“I never said that; I said I did not sympathize with this sudden passion.”
“How is it, though you boast of your straightforwardness, you don’t tell the truth?”
“I never boast, and I never tell lies,” he said slowly, restraining his rising anger. “It’s a great pity if you can’t respect...”
“Respect was invented to cover the empty place where love should be. And if you don’t love me any more, it would be better and more honest to say so.”
“No, this is becoming unbearable!” cried Vronsky, getting up from his chair; and stopping short, facing her, he said, speaking deliberately: “What do you try my patience for?” looking as though he might have said much more, but was restraining himself. “It has limits.”
“What do you mean by that?” she cried, looking with terror at the undisguised hatred in his whole face, and especially in his cruel, menacing eyes.
“I mean to say...” he was beginning, but he checked himself. “I must ask what it is you want of me?”
“What can I want? All I can want is that you should not desert me, as you think of doing,” she said, understanding all he had not uttered. “But that I don’t want; that’s secondary. I want love, and there is none. So then all is over.”
She turned towards the door.
“Stop! sto-op!” said Vronsky, with no change in the gloomy lines of his brows, though he held her by the hand. “What is it all about? I said that we must put off going for three days, and on that you told me I was lying, that I was not an honorable man.”
“Yes, and I repeat that the man who reproaches me with having sacrificed everything for me,” she said, recalling the words of a still earlier quarrel, “that he’s worse than a dishonorable man— he’s a heartless man.”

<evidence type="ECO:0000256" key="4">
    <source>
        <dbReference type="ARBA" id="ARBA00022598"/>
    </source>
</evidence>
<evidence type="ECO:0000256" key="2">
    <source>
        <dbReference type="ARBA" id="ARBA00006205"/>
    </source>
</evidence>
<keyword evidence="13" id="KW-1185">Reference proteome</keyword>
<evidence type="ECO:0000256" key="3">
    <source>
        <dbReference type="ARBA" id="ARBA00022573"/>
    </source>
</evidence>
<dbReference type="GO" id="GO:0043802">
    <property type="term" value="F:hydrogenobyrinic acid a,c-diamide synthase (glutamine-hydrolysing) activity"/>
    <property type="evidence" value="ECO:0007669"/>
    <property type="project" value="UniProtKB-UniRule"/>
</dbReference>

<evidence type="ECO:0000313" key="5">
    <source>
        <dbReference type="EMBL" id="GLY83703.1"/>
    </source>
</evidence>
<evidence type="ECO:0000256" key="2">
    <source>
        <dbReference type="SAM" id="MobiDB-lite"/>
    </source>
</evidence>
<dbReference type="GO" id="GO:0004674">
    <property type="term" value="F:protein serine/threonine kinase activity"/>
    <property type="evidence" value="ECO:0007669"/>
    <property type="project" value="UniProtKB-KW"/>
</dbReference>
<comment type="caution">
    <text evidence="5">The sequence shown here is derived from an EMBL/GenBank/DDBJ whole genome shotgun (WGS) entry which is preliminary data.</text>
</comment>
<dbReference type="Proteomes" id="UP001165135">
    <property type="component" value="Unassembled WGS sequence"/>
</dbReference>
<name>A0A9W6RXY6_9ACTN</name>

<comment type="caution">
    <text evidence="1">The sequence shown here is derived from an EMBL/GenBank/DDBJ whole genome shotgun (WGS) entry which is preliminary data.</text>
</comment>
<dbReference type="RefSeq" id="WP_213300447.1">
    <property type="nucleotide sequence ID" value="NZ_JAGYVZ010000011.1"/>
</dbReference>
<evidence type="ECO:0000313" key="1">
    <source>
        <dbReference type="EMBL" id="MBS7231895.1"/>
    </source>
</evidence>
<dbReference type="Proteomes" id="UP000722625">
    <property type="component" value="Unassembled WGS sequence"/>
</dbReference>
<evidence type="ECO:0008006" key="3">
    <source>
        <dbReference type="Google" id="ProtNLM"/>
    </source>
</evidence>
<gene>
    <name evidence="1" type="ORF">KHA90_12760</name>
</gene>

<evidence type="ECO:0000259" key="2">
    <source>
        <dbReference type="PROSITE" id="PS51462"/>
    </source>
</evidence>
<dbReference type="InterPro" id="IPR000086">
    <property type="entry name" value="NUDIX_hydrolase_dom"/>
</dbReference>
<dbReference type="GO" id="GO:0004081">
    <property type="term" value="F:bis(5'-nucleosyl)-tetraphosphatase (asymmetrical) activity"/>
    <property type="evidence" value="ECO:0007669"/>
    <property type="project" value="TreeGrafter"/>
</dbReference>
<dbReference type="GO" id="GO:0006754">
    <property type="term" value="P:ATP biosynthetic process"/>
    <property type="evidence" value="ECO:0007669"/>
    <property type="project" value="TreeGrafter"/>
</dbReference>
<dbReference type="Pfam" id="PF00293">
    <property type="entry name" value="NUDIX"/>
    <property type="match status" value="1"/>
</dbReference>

“Oh, there are limits to endurance!” he cried, and hastily let go her hand.
“He hates me, that’s clear,” she thought, and in silence, without looking round, she walked with faltering steps out of the room. “He loves another woman, that’s even clearer,” she said to herself as she went into her own room. “I want love, and there is none. So, then, all is over.” She repeated the words she had said, “and it must be ended.”
“But how?” she asked herself, and she sat down in a low chair before the looking glass.
Thoughts of where she would go now, whether to the aunt who had brought her up, to Dolly, or simply alone abroad, and of what he was doing now alone in his study; whether this was the final quarrel, or whether reconciliation were still possible; and of what all her old friends at Petersburg would say of her now; and of how Alexey Alexandrovitch would look at it, and many other ideas of what would happen now after this rupture, came into her head; but she did not give herself up to them with all her heart. At the bottom of her heart was some obscure idea that alone interested her, but she could not get clear